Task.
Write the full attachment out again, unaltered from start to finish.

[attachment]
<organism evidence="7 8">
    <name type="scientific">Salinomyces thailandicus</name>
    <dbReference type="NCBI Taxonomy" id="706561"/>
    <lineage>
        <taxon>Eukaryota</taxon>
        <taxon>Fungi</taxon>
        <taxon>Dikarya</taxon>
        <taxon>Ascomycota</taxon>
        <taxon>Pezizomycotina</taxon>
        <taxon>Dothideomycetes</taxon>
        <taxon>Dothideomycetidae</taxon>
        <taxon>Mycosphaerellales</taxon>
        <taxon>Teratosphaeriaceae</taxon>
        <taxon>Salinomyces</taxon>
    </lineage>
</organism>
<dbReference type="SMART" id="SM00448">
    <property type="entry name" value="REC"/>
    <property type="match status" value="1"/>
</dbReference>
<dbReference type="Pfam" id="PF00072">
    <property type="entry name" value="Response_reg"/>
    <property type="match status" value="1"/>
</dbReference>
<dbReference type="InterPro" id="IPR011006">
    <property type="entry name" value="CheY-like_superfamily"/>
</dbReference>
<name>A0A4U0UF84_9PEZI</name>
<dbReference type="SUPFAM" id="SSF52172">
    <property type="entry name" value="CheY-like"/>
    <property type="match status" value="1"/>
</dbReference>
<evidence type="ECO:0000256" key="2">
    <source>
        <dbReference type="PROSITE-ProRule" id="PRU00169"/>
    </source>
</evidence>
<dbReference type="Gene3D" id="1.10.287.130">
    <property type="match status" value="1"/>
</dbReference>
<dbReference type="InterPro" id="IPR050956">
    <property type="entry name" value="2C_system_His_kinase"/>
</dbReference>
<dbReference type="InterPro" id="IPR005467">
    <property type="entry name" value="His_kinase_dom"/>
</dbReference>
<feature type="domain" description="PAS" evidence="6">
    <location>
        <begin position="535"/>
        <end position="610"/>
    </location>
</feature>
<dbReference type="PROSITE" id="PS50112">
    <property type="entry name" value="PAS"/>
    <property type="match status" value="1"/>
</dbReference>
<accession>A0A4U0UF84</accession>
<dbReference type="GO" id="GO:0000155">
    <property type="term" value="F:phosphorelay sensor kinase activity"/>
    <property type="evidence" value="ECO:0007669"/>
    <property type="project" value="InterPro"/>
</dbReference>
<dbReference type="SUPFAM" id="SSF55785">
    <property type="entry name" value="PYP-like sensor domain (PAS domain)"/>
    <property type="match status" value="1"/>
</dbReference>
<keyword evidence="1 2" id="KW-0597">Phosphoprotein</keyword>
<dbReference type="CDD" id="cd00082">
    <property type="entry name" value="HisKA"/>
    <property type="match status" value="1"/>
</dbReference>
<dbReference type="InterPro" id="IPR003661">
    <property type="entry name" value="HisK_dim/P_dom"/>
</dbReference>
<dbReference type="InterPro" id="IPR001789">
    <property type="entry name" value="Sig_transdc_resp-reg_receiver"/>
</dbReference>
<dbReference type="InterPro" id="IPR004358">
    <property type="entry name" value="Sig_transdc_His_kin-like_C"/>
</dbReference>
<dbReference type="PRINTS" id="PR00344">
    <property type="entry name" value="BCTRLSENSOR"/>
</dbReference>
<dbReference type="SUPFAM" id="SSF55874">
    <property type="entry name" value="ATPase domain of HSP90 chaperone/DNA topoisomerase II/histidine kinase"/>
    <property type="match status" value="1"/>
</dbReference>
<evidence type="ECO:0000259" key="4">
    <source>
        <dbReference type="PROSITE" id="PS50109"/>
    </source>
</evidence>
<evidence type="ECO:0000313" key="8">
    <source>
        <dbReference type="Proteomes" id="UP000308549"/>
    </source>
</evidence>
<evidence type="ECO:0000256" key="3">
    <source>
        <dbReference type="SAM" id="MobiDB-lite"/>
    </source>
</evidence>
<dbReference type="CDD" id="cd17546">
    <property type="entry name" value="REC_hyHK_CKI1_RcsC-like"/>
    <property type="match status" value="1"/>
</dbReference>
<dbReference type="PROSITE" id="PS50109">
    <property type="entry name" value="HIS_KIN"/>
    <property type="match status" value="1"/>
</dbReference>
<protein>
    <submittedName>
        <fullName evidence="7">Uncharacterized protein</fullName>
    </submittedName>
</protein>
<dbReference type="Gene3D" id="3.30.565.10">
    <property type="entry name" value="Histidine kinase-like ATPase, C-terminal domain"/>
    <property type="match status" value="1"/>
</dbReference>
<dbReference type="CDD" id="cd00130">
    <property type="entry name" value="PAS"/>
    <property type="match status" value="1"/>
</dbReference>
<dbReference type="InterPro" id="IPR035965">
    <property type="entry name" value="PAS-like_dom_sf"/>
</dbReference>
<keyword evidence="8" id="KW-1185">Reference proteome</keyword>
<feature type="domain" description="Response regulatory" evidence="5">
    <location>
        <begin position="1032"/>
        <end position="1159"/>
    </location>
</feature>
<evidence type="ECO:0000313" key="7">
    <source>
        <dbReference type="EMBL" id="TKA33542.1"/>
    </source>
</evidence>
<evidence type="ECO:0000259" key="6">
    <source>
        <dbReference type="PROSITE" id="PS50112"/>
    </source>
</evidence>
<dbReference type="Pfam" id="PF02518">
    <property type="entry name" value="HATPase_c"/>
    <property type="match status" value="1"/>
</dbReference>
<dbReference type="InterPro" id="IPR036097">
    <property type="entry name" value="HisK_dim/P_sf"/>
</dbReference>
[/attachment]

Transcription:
<organism evidence="7 8">
    <name type="scientific">Salinomyces thailandicus</name>
    <dbReference type="NCBI Taxonomy" id="706561"/>
    <lineage>
        <taxon>Eukaryota</taxon>
        <taxon>Fungi</taxon>
        <taxon>Dikarya</taxon>
        <taxon>Ascomycota</taxon>
        <taxon>Pezizomycotina</taxon>
        <taxon>Dothideomycetes</taxon>
        <taxon>Dothideomycetidae</taxon>
        <taxon>Mycosphaerellales</taxon>
        <taxon>Teratosphaeriaceae</taxon>
        <taxon>Salinomyces</taxon>
    </lineage>
</organism>
<dbReference type="SMART" id="SM00448">
    <property type="entry name" value="REC"/>
    <property type="match status" value="1"/>
</dbReference>
<dbReference type="Pfam" id="PF00072">
    <property type="entry name" value="Response_reg"/>
    <property type="match status" value="1"/>
</dbReference>
<dbReference type="InterPro" id="IPR011006">
    <property type="entry name" value="CheY-like_superfamily"/>
</dbReference>
<name>A0A4U0UF84_9PEZI</name>
<dbReference type="SUPFAM" id="SSF52172">
    <property type="entry name" value="CheY-like"/>
    <property type="match status" value="1"/>
</dbReference>
<evidence type="ECO:0000256" key="2">
    <source>
        <dbReference type="PROSITE-ProRule" id="PRU00169"/>
    </source>
</evidence>
<dbReference type="Gene3D" id="1.10.287.130">
    <property type="match status" value="1"/>
</dbReference>
<dbReference type="InterPro" id="IPR050956">
    <property type="entry name" value="2C_system_His_kinase"/>
</dbReference>
<dbReference type="InterPro" id="IPR005467">
    <property type="entry name" value="His_kinase_dom"/>
</dbReference>
<feature type="domain" description="PAS" evidence="6">
    <location>
        <begin position="535"/>
        <end position="610"/>
    </location>
</feature>
<dbReference type="PROSITE" id="PS50112">
    <property type="entry name" value="PAS"/>
    <property type="match status" value="1"/>
</dbReference>
<accession>A0A4U0UF84</accession>
<dbReference type="GO" id="GO:0000155">
    <property type="term" value="F:phosphorelay sensor kinase activity"/>
    <property type="evidence" value="ECO:0007669"/>
    <property type="project" value="InterPro"/>
</dbReference>
<dbReference type="SUPFAM" id="SSF55785">
    <property type="entry name" value="PYP-like sensor domain (PAS domain)"/>
    <property type="match status" value="1"/>
</dbReference>
<keyword evidence="1 2" id="KW-0597">Phosphoprotein</keyword>
<dbReference type="CDD" id="cd00082">
    <property type="entry name" value="HisKA"/>
    <property type="match status" value="1"/>
</dbReference>
<dbReference type="InterPro" id="IPR003661">
    <property type="entry name" value="HisK_dim/P_dom"/>
</dbReference>
<dbReference type="InterPro" id="IPR001789">
    <property type="entry name" value="Sig_transdc_resp-reg_receiver"/>
</dbReference>
<dbReference type="InterPro" id="IPR004358">
    <property type="entry name" value="Sig_transdc_His_kin-like_C"/>
</dbReference>
<dbReference type="PRINTS" id="PR00344">
    <property type="entry name" value="BCTRLSENSOR"/>
</dbReference>
<dbReference type="SUPFAM" id="SSF55874">
    <property type="entry name" value="ATPase domain of HSP90 chaperone/DNA topoisomerase II/histidine kinase"/>
    <property type="match status" value="1"/>
</dbReference>
<evidence type="ECO:0000259" key="4">
    <source>
        <dbReference type="PROSITE" id="PS50109"/>
    </source>
</evidence>
<evidence type="ECO:0000313" key="8">
    <source>
        <dbReference type="Proteomes" id="UP000308549"/>
    </source>
</evidence>
<evidence type="ECO:0000256" key="3">
    <source>
        <dbReference type="SAM" id="MobiDB-lite"/>
    </source>
</evidence>
<dbReference type="CDD" id="cd17546">
    <property type="entry name" value="REC_hyHK_CKI1_RcsC-like"/>
    <property type="match status" value="1"/>
</dbReference>
<dbReference type="PROSITE" id="PS50109">
    <property type="entry name" value="HIS_KIN"/>
    <property type="match status" value="1"/>
</dbReference>
<protein>
    <submittedName>
        <fullName evidence="7">Uncharacterized protein</fullName>
    </submittedName>
</protein>
<dbReference type="Gene3D" id="3.30.565.10">
    <property type="entry name" value="Histidine kinase-like ATPase, C-terminal domain"/>
    <property type="match status" value="1"/>
</dbReference>
<dbReference type="CDD" id="cd00130">
    <property type="entry name" value="PAS"/>
    <property type="match status" value="1"/>
</dbReference>
<dbReference type="InterPro" id="IPR035965">
    <property type="entry name" value="PAS-like_dom_sf"/>
</dbReference>
<keyword evidence="8" id="KW-1185">Reference proteome</keyword>
<feature type="domain" description="Response regulatory" evidence="5">
    <location>
        <begin position="1032"/>
        <end position="1159"/>
    </location>
</feature>
<evidence type="ECO:0000313" key="7">
    <source>
        <dbReference type="EMBL" id="TKA33542.1"/>
    </source>
</evidence>
<evidence type="ECO:0000259" key="6">
    <source>
        <dbReference type="PROSITE" id="PS50112"/>
    </source>
</evidence>
<dbReference type="Pfam" id="PF02518">
    <property type="entry name" value="HATPase_c"/>
    <property type="match status" value="1"/>
</dbReference>
<dbReference type="InterPro" id="IPR036097">
    <property type="entry name" value="HisK_dim/P_sf"/>
</dbReference>